I’ve wanted to visit the Turtle Survival Alliance‘s turtle survival center for several years, and I finally got my chance at the 2023 TSA Symposium. This turtle sanctuary is ground zero for the TSA’s North American captive breeding program of some of the world’s most endangered turtles and tortoises. Early arrivers to the symposium got to take a field trip out to the center, and I was one of the first people on the bus.
The 10-year-old turtle survival center is set in the pinewoods of South Carolina’s coastal plain, and it feels like the middle of nowhere. It’s a beautiful campus with infrastructure for turtles and turtle-keepers alike. Some turtles are kept inside climate controlled buildings, and others that are open-air with just a roof to keep off rain. The tortoises were wandering around a fenced corral off a small barn-like outbuilding that reminded me of how you keep horses. Fifty acres is a nice amount of land, which gives the Turtle Survival Center plenty of room for expansion.
Our tour guide is Cris Hagen, director of animal management and one of the center’s founders. No surprise that he’s been a turtle nerd since forever. He’s got a deep personal interest and commitment to the center’s success. And he’s just one of those people with amazing empathy for the creatures of the earth, with a gift for enthusiastically sharing their life histories. Cris’s knowledge of all things turtle is awe-inspiring. He lifted out a couple of the most unusual turtles from their pens to show us — the perfectly named snake neck turtle and a big-headed turtle.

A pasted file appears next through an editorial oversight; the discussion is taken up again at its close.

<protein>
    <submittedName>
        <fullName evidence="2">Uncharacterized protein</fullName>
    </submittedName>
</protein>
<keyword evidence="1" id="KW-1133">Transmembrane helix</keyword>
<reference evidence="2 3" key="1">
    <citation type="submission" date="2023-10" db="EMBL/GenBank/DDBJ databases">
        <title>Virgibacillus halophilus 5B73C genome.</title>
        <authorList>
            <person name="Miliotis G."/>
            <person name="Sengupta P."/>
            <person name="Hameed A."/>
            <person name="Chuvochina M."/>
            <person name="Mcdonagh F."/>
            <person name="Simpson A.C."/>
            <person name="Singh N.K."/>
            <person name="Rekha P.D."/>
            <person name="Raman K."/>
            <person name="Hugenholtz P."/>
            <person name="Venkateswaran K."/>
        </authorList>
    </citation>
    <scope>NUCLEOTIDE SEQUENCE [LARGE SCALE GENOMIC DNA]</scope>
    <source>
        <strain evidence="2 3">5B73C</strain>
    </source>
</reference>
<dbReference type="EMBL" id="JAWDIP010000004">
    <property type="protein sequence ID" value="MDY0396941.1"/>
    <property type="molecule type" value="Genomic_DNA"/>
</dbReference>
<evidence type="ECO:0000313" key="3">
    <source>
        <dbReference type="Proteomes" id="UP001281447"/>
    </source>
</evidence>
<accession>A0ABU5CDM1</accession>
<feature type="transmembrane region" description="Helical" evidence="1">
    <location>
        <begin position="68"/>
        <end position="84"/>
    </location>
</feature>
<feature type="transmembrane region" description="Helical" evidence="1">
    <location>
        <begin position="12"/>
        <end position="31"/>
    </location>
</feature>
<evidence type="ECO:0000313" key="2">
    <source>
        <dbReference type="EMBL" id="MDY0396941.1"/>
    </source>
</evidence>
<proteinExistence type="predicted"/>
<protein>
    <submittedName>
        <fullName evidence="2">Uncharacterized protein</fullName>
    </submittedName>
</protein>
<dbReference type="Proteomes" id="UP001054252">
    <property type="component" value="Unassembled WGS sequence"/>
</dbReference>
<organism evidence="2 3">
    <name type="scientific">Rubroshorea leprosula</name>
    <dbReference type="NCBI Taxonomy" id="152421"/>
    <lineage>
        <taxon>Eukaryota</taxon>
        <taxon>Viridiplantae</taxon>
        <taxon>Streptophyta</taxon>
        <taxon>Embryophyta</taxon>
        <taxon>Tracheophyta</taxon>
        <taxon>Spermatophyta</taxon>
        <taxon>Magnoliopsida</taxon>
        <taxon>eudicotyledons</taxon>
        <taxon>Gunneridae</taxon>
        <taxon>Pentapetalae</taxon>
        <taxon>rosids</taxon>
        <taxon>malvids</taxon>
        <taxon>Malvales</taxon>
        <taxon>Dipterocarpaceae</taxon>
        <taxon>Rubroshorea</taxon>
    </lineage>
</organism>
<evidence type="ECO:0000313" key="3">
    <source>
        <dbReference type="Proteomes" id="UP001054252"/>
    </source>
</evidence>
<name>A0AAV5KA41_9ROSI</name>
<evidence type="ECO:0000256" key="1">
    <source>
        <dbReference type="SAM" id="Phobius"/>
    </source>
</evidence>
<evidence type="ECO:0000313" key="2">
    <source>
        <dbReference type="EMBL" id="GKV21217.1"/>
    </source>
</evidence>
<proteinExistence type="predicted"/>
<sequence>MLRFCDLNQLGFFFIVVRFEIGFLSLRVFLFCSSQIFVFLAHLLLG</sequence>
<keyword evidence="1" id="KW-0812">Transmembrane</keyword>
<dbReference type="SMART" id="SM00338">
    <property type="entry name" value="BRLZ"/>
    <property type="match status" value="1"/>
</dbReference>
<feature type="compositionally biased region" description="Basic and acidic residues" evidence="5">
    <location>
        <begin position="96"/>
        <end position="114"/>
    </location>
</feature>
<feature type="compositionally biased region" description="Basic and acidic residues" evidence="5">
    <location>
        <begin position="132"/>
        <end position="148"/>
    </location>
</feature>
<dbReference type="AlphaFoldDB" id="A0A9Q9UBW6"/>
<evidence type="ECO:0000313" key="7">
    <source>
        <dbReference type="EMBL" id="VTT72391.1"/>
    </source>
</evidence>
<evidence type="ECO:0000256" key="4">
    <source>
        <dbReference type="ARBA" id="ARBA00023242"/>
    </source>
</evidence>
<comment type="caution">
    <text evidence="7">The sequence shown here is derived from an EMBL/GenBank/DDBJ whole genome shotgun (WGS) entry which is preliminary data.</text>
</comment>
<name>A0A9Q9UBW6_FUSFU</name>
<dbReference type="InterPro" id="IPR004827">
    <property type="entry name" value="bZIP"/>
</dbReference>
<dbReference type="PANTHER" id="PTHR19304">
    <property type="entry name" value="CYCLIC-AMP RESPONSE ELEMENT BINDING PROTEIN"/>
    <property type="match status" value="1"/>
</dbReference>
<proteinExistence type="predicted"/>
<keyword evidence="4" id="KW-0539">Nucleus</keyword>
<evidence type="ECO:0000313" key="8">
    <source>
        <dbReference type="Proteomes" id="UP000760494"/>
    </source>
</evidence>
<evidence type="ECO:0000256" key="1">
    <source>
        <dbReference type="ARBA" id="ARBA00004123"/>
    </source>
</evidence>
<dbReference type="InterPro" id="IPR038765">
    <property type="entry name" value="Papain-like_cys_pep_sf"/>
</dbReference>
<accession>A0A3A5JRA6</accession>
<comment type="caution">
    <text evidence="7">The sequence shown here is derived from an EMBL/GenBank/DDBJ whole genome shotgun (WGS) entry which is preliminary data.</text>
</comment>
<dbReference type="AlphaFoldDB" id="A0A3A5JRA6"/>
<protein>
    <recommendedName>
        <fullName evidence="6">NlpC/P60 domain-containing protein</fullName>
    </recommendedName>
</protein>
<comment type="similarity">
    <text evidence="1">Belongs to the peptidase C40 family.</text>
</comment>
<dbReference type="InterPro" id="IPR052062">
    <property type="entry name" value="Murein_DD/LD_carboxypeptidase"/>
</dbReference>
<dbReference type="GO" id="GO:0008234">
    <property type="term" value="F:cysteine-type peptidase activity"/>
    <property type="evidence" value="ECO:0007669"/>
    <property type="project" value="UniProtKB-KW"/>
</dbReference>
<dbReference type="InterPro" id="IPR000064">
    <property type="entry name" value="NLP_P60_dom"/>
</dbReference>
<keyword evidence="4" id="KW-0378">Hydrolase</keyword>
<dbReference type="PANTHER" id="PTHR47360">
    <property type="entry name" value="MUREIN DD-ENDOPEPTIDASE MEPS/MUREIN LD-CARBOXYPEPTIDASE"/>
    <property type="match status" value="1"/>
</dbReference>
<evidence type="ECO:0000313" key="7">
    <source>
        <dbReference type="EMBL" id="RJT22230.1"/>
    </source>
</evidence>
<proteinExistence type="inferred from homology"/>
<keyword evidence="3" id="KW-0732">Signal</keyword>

The sanctuary is home to 23 of the world’s most endangered turtle and tortoise species and more than 600 individual animals. Some of the species here are extinct in the wild. The sanctuary also provides a home for turtles that are confiscated from the illegal wildlife trade by the U.S. Postal Service or U.S. Fish and Wildlife Service officials. Many species — especially from Southeast Asia — feel right at home in South Carolina’s mild sub-tropical climate.
Successful breeding isn’t just about getting turtles to randomly mate and lay eggs, however. It’s a tightly controlled operation. Taking a page from racehorse and panda husbandry, the center maintains a studbook to guide matchmaking between eligible turtle pairs out of concern for maximizing genetic diversity. Eggs are incubated artificially, and the hatchlings kept indoors in special cages until they’re large enough to be placed outdoors.
As I would be reminded over the three days of conference sessions that followed, the Turtle Survival Alliance is living up to its mission of “zero turtle extinctions in the 21st century.” They’re running programs directly or partnering with others around the world in places like Madagascar, Belize, Bangladesh, India, Colombia, Myanmar, and elsewhere.